ERM-111-12: Key Rate Durations: Measures of Interest Rate Risks



Reading Source: ERM-111-12 Study Note

Topics Covered in this Reading:

  • Introduction
  • Key Rate Durations
  • Key Rate Duration Profiles
  • Key Rate Durations in a Portfolio Context
  • Conclusions
  • Appendix: Adjusted Key Rate Durations



The explanation for the higher duration of the callable corporate bond for 8% vs. 9% coupon rate is that with a lower coupon rate, the probability of it being called is lower, which means higher duration. However for the GNMA pass-through PO, the lower the interest rate the higher the prepayment rate, which should lower the duration.

In both cases there is early repayment option, but why does the lower rate on their debt (coupon vs. interest) affect these two issuers differently in terms of prepayment?


You might need to help me work through this one with you.

First example: you are comparing two different callable bonds (one with 8% coupon rate and one with 9% coupon rate) but the interest rate is assumed to the same for both. The comparison made here is, the higher the coupon rate, the more likely it is to be called early… thus shortening the duration. However, if interest rates were to increase, I think both bonds would be less likely to be called, so as interest rates increase, the duration will increase for both bonds.

The second example, we only have one item: a Principle Only GNMA. Here, if interest rates increase… the prepayment rate decrease, and so the duration will increase.

So I think both items react similarly to increasing interest rates in that their duration will increase.

Did that answer your question? Or do you disagree with something I’ve said?


I don’t disagree, but I think what I’m trying to get at might be outside the scope of the syllabus; I’m trying to understand the early repayment probability relationship with the cost of debt from the issuer perspective.

For more background: the intuition behind my question is that if I have several debts, then I would want to pay off the one with the highest rate first if I have the option and the means, reducing my total interest paid. This intuition seems to line up with the explanation for a 9% vs. 8% coupon callable bond at first glance. But with the GNMA pass through, the underlying is still a debt, and I’m assuming the rate floats. Regardless of whether it is a bond or a mortgage, would the same intuition hold? Your answer states that both the 9% and 8% would be less likely to be called if the interest rate increases, but that might be for a different reason than for a consumers home mortgage (I’m thinking that for a firm, the bond would be less likely to be called because they would still need the capital, and reissuing new bonds after the interest rate goes up means that a higher rate is now required. On the other hand, the consumer is more concerned with minimizing interest paid).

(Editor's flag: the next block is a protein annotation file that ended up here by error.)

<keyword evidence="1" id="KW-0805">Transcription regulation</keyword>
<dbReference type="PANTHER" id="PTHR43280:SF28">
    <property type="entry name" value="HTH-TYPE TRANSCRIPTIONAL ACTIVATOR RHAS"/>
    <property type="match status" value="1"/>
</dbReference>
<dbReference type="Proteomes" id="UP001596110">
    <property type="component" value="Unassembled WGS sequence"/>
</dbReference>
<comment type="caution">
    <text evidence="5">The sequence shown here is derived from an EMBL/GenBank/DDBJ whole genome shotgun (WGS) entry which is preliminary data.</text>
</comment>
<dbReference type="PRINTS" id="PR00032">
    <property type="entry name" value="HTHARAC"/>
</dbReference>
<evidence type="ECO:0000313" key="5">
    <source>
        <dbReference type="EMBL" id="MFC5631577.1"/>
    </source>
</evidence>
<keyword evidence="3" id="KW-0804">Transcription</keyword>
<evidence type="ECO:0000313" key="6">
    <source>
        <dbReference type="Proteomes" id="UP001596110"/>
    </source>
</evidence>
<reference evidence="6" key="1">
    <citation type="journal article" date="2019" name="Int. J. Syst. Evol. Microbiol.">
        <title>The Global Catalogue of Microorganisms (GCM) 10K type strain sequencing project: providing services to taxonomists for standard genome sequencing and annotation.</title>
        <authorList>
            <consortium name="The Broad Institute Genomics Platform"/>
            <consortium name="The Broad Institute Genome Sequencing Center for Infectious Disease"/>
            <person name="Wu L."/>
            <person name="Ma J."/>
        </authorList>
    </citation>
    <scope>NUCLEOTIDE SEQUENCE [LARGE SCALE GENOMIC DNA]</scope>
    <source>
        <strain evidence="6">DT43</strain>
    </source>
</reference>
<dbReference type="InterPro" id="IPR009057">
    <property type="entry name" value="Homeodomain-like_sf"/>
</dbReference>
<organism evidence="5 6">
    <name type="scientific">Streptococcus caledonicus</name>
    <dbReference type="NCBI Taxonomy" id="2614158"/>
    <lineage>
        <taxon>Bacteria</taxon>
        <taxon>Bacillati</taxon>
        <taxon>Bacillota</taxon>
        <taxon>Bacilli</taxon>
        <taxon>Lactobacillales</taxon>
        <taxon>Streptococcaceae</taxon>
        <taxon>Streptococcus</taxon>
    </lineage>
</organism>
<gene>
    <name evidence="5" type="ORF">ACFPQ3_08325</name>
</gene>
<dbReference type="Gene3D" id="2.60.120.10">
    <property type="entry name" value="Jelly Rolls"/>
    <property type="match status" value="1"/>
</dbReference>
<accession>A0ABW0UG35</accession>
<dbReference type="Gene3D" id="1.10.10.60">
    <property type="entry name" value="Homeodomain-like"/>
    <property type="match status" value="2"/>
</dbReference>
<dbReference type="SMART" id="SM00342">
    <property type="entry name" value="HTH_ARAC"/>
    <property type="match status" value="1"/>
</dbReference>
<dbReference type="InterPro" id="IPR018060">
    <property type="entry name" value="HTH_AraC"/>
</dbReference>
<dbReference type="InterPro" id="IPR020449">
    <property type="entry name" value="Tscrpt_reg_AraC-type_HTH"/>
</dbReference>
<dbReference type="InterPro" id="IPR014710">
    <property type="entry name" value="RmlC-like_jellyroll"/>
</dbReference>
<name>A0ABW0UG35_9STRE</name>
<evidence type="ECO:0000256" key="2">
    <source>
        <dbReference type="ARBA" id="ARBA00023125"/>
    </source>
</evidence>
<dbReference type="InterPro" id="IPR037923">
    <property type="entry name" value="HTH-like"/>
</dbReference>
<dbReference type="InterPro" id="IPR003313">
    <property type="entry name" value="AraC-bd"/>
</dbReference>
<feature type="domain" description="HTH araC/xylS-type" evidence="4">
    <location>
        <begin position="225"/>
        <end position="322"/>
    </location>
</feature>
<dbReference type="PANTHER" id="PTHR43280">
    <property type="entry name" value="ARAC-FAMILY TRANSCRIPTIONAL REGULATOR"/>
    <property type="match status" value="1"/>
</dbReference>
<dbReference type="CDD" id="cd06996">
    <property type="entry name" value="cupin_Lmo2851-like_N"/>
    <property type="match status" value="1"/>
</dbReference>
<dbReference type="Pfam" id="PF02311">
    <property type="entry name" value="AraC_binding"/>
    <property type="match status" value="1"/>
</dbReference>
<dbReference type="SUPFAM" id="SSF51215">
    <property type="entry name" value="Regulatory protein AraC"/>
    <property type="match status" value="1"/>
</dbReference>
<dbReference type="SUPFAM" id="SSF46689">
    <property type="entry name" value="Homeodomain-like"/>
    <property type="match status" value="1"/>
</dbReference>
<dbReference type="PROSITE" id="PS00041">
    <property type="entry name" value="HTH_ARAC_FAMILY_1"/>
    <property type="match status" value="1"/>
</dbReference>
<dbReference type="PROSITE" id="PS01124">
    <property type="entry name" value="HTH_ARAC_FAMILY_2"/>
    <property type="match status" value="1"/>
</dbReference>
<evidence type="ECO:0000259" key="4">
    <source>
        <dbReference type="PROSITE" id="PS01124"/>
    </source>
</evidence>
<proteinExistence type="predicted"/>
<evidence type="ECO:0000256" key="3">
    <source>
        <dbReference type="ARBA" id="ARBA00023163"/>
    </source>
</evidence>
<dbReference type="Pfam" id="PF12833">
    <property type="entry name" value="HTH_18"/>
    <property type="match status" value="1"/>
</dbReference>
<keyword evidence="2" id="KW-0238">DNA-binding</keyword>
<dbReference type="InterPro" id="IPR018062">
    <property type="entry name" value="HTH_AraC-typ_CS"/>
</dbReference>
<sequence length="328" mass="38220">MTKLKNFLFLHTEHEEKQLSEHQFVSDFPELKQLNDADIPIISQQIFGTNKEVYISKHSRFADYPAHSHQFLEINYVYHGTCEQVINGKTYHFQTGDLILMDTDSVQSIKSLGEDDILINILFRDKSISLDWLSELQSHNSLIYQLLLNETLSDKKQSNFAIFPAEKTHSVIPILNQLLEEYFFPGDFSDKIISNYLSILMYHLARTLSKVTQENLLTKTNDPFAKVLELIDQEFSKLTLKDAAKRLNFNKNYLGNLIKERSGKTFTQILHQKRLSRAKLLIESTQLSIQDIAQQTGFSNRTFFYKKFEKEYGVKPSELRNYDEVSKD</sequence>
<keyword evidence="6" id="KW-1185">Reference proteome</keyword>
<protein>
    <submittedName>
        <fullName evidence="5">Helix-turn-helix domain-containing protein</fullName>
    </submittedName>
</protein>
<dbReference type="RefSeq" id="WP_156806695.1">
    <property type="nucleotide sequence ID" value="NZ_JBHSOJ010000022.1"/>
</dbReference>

I’m thinking it might just come down to different borrower profiles/goals that affect the prioritization of debt repayment.


I look at it this way:

The issuer of the bond chooses whether the bond is recalled. The higher the coupon rate, the more expensive it is to “borrow money”. If interest rates are low, there are cheaper ways to borrow money so they are more likely to call the bond and reissue the bond.

For the mortgage… it is the owner of the mortgage who chooses to prepay or not. When rates are low, they are more likely to repay the current mortgage and take advantage of a lower mortgage rate. So when interest rates are low, the prepayment rate increases.

In either example… when interest rates are lower, the odds of early repayment increase and so duration is reduced. Agree or disagree?


I agree with your response, I think I was getting stuck on assuming a scenario where once the mortgage is prepaid, it is just paid-off – end of story. In reality people prepay to then get a better rate for the remainder of their mortgage term, as very few people would have the resources to just pay off their mortgage to minimize their interest paid.

So… with that, I think we’ve gone far enough off-topic! Thanks for bearing with me.


Curious as too why the KRD is negative upon expiration of a call option? I can’t quite rationalize this in my head.


Hi smoore29

Let’s assume the expiration date is at time 10. I suppose one way to think about it could be, the call option gives you the right to buy the bond at time 10.

Therefore, there is a a chance we will be spending money to buy a bond at time 10.

If this occurs, this can be looked at as a cash outflow at time 10. If the 10 year interest rate were to increase, the PV of our outflow would be lower, which increases the value of the transaction. Therefore the negative duration helps explain the increase in value due to the formula: change in P = -D x P x change in yield.

On the other hand, the later payments have positive durations because increases in the interest rates there will reduce the present value of the potential coupons and face value that could be coming our way.


It clicked ! Thanks a lot.